Missing submarine, how did its passengers die? The implosion (by pressure) and debris near the Titanic: final moments

Missing submarine, how did its passengers die?  The implosion (by pressure) and debris near the Titanic: final moments

How did commuters Titan submarine? If a bathyscaphe could be located in the depths, recovering it now would still be a major logistical challenge. And it would be much more dangerous if he had run aground in the remains Titanic. In any case, special equipment would be required because of the enormous pressure and complete darkness at a depth of 3,800 metres. At first noIt was not ruled out that Titan might have resurfaced, a hypothesis that was promptly abandoned. The surest option was also the most tragic: experts called it one “Catastrophic implosion”. noThere are no prospects at the moment about the possibility of recovering the bodies of the passengers. “The seabed there is an incredibly unforgiving environment,” said Coast Guard Commander Admiral John Mauger.


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A break in the submarine’s outer casing may have caused the implosion. The wreck of the Titanic lies approximately 3,800 meters below sea level, where the pressure of the water weighing down any object is about 376 times greater than the pressure of Earth’s atmosphere. “Although Titan’s composite hull was built to withstand extreme pressures in the deep sea, any defect in its shape or construction could compromise its integrity. In this case the risk of implosion would be high,” said Australian robotics professor Stephan B. Williams.

pressure loss or malfunction

Confirmation came in the evening: iDeployed to search the sea floor for the submarine, the bot found the bathyscaphe’s landing frame and stern section with three other pieces near the bow of the Titanic. Authorities explained that the car exploded instantly due to a “catastrophic loss of pressure,” confirming the fears of experts who had assumed a structural pressure-induced failure or malfunction.

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American Navy

“The US Navy conducted analysis of acoustic data and detected an anomaly consistent with an implosion or an explosion in the general vicinity where the submarine Titan was operating when communications were lost,” a senior US Navy official told the Wall Street Journal. note. “While this information is not definitive, the incident commander has been made aware immediately to assist in the ongoing search and rescue mission,” he added. The Navy requested that the specific system used be unnamed, citing national security reasons.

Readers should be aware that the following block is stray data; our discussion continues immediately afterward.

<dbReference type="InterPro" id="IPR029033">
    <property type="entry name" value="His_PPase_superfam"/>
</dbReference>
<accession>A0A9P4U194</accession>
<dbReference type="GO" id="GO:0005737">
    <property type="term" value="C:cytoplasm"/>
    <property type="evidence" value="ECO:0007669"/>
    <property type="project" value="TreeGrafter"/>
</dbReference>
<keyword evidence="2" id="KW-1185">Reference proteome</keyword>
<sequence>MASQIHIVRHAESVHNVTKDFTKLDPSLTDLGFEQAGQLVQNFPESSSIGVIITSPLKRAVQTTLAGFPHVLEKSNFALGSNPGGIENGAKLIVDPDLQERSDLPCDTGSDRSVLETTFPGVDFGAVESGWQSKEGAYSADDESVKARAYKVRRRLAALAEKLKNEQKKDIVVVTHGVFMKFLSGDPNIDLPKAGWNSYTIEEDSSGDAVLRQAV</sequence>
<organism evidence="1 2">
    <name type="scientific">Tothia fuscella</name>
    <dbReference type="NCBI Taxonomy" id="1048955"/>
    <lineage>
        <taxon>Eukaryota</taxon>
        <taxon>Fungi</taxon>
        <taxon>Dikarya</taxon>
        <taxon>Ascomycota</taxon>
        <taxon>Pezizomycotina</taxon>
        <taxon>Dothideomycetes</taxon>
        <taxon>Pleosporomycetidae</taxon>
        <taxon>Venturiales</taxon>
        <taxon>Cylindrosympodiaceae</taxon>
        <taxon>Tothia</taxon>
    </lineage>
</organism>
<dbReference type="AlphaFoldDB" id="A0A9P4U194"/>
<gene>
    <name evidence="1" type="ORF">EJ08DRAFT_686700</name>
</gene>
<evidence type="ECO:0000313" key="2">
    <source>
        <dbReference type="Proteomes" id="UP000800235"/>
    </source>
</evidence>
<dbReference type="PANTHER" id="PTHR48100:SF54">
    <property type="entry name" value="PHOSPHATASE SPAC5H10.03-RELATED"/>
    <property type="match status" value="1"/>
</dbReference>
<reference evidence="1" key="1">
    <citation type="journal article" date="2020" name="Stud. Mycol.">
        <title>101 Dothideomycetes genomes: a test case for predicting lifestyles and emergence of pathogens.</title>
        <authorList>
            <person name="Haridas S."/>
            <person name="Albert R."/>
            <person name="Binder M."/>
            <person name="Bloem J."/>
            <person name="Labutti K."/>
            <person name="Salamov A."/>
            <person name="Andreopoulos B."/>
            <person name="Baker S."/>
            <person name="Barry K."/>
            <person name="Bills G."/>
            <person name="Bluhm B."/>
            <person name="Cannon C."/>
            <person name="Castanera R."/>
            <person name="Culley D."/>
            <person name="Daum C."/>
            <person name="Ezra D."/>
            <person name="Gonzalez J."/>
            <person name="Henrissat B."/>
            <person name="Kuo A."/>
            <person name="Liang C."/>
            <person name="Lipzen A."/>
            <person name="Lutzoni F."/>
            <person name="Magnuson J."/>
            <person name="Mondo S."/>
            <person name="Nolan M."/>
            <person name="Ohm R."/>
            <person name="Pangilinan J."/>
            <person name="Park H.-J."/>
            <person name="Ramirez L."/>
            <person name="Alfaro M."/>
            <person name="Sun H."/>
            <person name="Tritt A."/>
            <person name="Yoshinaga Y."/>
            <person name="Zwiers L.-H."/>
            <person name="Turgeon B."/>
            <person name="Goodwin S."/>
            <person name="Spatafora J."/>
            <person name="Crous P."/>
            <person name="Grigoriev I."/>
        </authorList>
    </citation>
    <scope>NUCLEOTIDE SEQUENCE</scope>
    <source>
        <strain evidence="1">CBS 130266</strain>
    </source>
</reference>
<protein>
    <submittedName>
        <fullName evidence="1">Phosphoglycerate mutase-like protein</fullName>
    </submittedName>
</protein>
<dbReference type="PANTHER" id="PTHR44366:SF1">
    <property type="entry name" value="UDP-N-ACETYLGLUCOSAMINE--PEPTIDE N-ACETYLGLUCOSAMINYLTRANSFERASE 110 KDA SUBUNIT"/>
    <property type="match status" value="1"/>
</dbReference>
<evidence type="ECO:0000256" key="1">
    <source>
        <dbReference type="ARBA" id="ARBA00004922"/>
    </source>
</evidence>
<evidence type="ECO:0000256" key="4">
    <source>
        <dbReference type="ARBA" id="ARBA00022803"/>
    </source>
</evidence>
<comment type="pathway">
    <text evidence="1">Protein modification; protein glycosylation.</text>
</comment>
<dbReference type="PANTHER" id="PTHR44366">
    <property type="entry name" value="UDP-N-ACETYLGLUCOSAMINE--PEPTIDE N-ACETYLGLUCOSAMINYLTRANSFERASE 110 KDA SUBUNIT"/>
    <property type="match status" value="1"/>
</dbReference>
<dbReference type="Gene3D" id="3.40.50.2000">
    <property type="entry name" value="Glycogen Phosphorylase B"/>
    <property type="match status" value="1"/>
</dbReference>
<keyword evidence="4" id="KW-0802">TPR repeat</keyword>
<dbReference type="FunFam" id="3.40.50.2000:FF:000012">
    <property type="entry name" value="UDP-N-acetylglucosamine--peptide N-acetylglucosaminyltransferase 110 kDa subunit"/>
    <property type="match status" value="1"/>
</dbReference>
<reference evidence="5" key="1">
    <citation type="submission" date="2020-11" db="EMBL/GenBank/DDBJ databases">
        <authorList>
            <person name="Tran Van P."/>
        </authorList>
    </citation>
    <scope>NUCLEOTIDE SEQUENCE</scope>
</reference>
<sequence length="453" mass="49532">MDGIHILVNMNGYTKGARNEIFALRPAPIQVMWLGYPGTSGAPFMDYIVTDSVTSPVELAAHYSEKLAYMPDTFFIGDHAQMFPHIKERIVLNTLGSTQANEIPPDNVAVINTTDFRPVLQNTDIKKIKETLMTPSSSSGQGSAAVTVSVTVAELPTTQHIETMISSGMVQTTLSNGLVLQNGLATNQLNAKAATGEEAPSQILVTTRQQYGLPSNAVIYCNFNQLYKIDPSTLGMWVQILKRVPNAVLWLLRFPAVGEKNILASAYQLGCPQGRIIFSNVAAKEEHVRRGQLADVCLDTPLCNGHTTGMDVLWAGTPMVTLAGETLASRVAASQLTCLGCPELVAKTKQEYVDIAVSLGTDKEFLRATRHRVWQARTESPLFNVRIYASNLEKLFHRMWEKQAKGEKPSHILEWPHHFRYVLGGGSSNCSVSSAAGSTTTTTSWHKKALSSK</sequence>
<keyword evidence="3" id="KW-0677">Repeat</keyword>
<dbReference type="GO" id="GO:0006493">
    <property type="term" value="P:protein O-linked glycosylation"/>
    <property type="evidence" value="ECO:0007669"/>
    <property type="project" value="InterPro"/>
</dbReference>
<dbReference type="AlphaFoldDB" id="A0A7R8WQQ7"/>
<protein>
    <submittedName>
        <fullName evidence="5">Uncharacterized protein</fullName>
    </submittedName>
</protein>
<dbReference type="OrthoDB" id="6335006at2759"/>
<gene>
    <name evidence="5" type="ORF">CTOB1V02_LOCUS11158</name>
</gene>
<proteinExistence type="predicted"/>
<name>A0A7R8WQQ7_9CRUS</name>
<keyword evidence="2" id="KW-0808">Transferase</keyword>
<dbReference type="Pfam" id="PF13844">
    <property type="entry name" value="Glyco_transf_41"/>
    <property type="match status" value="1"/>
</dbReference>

stranded on the Titanic

Butch Hendrick, president and founder of dive training company Lifeguard Systems, told CBS News that the submarine “may have gotten tangled somewhere,” causing the communications antenna to “dislodge” and “break.” Perhaps the docking was on the wreck of the Titanic. As Frank Owen, a retired Royal Australian Navy officer who specializes in submarine evasion and rescue operations, told the Guardian: “There are bits of wreckage everywhere. It’s dangerous.” While Titan doesn’t need any engine power at the surface, getting entangled in debris or absorbing water might prevent it from doing so. “You can’t open a door, you can’t open a porthole, you can’t create an interactive lock,” Hendrik said.

Oxygen, food and water

In addition to the lack of oxygen, the crew would suffer from starvation and hypothermia. If life support systems fail, Titan’s interior will be extremely cold, as sunlight does not reach the ocean depths. And according to science journalist David Pogue, who traveled on the bathtub last year, the crew usually only has a sandwich and a bottle of water.

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Appeared but still missing

Another scenario appeared in the works leading up to the news of the crew’s death. That the giant has appeared on the surface of the Atlantic Ocean. It should be noted in this regard that Titan relies on continuous communication with its mother ship, as it does not have a global positioning system (GPS) or other guidance systems. However, according to CNN, Titan uses ballast to stay underwater, and passengers can move the ballast by deliberately rocking the boat or using an air pump to release it. Even the lines securing the ballast are designed to break after 24 hours.

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In Il Gazzettino

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